So last week Google launched Google Knol, which TechCrunch described as a monetizable Wikipedia. That's a pretty good description. Unlike Wikipedia, each page has exactly one author, and multiple authors can create competing Knols on the same topic -- so Knols are based on competition, rather than cooperation, as Wikipedia is.
But Knol is really something more profound and a lot more worrying. It became clear quite quickly that Knol has ridiculous levels of PageRank, the Google juice that gets you listed first in searches. Within a few days of launch, a page created on Knol took just hours to out-rank a long-standing page that Google itself declared to be identical, from a highly-ranked, long-existing domain. PageRank isn't supposed to work that way, and it doesn't work that way for anybody else.
I've always seen Google as the modern day operating system, and our job to work within their framework. ... Their operating system is search results, and About.com, HowThingsWork.com, digg.com, NYTimes.com, Engadget.com, etc. are all applications in that operating system. Our job is to create the best possible products that operate -- aka rank -- as well as possible with Google's OS.
That's an excellent analogy, and a telling one. Knol is a content application in the Internet operating system created and owned by Google. When the company that controls the operating system creates an application, and favours its own application over identical applications by other companies... well, it sounds a lot like abuse of power. More dangerously, when the maker of that operating system has massive 68% market share and growing, it becomes abuse of monopoly. It also sounds pretty startlingly similar to another antitrust case I remember.
The rapidly growing consensus amongst content creators is that Knol is a step too far. The company whose mission is to "organize the world's information" is straying into "monetizing the world's information", and in the process they are damaging competitors who were doing it better (Wikipedia) or at least just as well (Mahalo).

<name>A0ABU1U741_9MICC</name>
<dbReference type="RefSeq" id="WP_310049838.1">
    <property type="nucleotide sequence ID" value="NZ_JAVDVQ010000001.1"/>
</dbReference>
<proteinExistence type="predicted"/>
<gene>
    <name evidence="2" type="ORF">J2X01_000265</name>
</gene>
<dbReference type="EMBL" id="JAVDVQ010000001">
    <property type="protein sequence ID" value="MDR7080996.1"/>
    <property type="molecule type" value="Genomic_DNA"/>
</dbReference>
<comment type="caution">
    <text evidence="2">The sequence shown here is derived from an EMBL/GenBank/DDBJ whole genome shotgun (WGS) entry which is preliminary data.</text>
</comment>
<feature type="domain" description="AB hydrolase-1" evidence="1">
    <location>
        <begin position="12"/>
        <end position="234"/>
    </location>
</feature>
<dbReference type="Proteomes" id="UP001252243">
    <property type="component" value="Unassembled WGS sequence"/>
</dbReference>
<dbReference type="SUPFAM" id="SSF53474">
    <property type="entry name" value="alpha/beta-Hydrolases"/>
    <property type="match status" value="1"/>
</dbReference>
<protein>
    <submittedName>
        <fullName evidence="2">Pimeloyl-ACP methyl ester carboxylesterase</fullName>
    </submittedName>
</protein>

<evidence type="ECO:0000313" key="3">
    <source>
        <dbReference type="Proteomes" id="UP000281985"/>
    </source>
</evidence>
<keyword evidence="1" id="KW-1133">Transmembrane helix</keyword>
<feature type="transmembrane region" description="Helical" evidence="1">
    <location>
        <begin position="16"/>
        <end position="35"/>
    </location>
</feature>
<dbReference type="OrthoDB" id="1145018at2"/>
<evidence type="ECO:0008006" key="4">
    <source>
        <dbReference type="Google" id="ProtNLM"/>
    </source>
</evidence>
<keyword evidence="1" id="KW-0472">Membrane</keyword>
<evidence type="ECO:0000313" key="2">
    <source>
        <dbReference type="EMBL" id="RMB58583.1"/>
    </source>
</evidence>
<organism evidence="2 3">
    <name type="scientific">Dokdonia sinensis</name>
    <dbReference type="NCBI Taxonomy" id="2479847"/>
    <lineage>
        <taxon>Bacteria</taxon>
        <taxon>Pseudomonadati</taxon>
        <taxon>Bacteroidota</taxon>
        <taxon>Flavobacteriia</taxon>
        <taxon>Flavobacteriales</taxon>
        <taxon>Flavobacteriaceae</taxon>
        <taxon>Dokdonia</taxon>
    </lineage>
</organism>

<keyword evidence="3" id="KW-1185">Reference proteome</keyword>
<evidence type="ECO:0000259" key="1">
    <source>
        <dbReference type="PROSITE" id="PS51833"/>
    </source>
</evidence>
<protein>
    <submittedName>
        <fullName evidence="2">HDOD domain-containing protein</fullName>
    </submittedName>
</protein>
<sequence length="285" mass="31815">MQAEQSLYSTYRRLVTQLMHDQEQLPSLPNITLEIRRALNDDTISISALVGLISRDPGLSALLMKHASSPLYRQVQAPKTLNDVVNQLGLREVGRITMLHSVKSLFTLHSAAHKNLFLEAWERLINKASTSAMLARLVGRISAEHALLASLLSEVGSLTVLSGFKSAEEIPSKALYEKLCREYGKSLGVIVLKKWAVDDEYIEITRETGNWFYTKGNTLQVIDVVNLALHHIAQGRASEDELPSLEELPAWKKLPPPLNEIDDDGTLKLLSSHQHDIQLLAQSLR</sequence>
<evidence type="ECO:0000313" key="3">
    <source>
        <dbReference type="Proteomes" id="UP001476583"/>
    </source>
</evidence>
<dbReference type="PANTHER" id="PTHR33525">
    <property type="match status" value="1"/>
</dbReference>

A little over a year ago, when Google bought DoubleClick, I said:
...now the corner has been turned, and a move that makes more money despite annoying and hassling end-users has been deemed Googly. Any number of dirty tricks -- and with market power like Google's, there are a lot of dirty tricks it can pull -- are now fair game. This will, inevitably, lead to them doing something to improve Google's bottom line at the expense of your Internet experience. Goodbye, non-evil Google. It was nice knowing you.
And now you have it: Google is stealing traffic from other websites with identical or better information, and making money from the theft. There's no way to wriggle out of it: Google, this is evil. Stop.
Update: Mashable have very similar thoughts about Knol. Also: welcome, Hacker News!
Update 2: Somebody has submitted this to Digg, so you can Digg this story if you like.
Update 3: A friend suggested that in the interests of full disclosure, I make clear for new visitors that I work for Yahoo. I genuinely feel that I didn't let that color my judgement here, but it's definitely worth mentioning. And obviously this is just my opinion and not my employer's.